On Friday, January 21, the Tennessee Wildlife Resources Agency voted to table the proposal to open season on sandhill cranes for two years. More than 100 people packed the Nashville hall to present hunting arguments both pro and con, but the con’s carried the day, buoyed by the thousands of letters, emails, calls and comments received by TWRA since October. Remember my first post in October, when I told you TWRA Commissioner Michael Chase had received exactly one letter of dissent? You changed that.

The Tennesseean has an article about the meeting and the decision. The lack of good data about this eastern flyway crane population was central to the arguments against the hunt. In deciding against instituting a hunting season now, TWRA recognized that a hunt proposal based on one year’s huge (and likely unrepeatable) apparent gain in crane numbers is premature. To recap, here are the crane counts for the past six years:

2006: 14,158
2007: 14,698
2008: 12,945
2009: 20,191
2010: 48,505

And this just in–the January 2011 count. Well, would you look at that: back down to an unprecendented low.

2011: 11,000

Some biologists are now speculating that the freakishly high January 2010 count was the result of a weather event that froze all open water at Indiana’s Jasper-Pulaski Fish and Wildlife Area, sending the cranes that normally winter there packing farther south to Tennessee. As many as 30,000 sandhill cranes may gather in the Indiana refuge in a big winter. And guess what?

As many as 30,000 people may come to see them at J-P in a single season–200 people per day. Sounds like a nice ratio: A crane for every human. But not… a crane in every pot. A flying, calling, purring crane, high overhead or stepping gracefully through the corn stubble.

Cranes will be flying, calling and purring, safe from gunshots, for at least two more years in Tennessee. If crane enthusiasts, spearheaded by Vickie Henderson, have their way, they’ll be safe for much longer than that. Vickie has drawn up a petition to the U.S. Fish and Wildlife Service to take another look at its Management Plan for the Eastern Population of Sandhill Cranes. To take the provision for hunting seasons along the Eastern Flyway out of it, at least until more is known about this population’s dynamics, movements, and reproductive viability.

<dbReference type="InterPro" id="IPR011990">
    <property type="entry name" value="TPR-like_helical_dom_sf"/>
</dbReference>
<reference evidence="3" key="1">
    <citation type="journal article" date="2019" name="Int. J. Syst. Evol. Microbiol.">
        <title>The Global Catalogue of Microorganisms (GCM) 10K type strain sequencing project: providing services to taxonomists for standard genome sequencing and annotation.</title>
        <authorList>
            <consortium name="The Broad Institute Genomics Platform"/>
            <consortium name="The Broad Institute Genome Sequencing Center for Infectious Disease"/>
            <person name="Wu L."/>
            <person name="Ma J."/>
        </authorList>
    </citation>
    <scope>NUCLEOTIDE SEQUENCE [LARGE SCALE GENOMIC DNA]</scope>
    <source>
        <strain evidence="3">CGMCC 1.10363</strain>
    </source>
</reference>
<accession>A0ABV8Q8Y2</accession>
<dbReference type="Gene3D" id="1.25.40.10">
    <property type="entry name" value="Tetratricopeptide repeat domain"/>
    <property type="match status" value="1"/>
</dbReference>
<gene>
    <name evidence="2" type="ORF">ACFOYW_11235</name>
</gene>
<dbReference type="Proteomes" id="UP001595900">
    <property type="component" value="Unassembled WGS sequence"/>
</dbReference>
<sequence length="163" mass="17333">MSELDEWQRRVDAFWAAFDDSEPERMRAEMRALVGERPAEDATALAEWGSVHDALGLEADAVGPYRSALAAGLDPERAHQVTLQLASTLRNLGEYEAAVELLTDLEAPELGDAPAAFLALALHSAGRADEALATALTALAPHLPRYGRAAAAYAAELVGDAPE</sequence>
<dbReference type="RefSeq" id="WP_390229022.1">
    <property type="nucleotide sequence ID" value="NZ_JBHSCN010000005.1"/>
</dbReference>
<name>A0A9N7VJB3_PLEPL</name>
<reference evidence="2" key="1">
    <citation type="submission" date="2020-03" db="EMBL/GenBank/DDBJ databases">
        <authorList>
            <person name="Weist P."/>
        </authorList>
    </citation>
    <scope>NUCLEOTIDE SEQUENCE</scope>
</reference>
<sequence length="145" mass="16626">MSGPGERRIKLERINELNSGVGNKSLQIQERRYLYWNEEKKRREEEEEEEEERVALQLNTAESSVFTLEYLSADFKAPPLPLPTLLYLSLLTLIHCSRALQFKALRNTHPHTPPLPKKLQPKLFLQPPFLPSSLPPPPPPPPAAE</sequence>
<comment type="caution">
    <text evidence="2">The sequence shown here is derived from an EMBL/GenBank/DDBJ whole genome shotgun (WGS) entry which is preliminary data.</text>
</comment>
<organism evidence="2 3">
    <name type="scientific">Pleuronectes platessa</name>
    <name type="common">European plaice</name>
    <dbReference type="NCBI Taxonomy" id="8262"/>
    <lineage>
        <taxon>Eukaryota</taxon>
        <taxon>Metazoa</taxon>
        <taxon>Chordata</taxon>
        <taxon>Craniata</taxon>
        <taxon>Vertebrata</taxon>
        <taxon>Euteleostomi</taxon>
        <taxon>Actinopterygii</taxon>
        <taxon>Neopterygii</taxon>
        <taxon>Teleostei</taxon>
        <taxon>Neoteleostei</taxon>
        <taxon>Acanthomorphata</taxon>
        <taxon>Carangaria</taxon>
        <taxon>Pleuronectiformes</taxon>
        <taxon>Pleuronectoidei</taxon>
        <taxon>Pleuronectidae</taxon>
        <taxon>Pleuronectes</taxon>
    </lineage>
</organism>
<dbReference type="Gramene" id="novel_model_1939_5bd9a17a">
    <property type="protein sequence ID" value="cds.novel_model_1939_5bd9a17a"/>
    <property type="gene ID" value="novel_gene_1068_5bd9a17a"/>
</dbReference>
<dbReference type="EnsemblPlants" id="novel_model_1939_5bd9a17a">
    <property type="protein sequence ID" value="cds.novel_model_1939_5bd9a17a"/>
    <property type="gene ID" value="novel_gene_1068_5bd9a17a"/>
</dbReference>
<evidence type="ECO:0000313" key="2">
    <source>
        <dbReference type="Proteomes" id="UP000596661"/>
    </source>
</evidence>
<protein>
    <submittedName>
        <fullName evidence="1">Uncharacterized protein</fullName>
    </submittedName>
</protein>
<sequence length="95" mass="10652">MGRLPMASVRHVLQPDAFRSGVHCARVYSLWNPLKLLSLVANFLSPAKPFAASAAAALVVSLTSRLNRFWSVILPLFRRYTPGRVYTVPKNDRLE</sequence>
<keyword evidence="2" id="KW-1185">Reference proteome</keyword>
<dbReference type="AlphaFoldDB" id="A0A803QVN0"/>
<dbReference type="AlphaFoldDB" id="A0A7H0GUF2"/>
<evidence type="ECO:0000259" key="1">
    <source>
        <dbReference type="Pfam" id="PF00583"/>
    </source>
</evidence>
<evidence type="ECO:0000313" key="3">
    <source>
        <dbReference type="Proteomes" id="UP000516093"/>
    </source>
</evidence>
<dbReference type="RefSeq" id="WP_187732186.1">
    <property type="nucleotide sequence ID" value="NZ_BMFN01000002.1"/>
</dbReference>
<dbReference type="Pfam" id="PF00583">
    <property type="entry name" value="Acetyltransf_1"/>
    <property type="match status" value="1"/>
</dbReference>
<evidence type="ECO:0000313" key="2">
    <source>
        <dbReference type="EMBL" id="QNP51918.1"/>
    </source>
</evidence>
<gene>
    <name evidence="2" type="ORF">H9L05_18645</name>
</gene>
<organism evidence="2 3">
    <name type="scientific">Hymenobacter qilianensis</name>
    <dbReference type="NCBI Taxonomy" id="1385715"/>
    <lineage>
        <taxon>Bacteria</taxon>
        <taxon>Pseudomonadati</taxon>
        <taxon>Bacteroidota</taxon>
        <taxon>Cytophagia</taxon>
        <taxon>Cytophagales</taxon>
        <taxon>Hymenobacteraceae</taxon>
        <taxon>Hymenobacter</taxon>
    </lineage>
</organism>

Here’s the petition site. Please, sign it.

Tell the U.S. Fish and Wildlife Service that you don’t want to see sandhill cranes gunned down in the Eastern Flyway.

Oh. And thank you for writing, calling, emailing, voting. I think you know now that you’ve made a difference.

Written by Julie
Julie Zickefoose is an artist, naturalist and writer specializing in natural history. Her writing is based on keen observation of animal and human behavior, and she likes to interweave solid natural history information with larger philosophical themes to challenge and inspire the reader. Julie contributes three-minute natural history commentaries to National Public Radio’s All Things Considered. She illustrates her books and magazine articles with her own sketches and watercolor paintings. Letters from Eden (Houghton Mifflin, 2006) will soon be followed by a memoir about the birds she has raised, healed, studied and followed throughout her life. She lives at Indigo Hill, an 80-acre wildlife sanctuary in Appalachian Ohio with her husband, Bill Thompson III, their children Phoebe and Liam, and their Boston terrier, Chet Baker.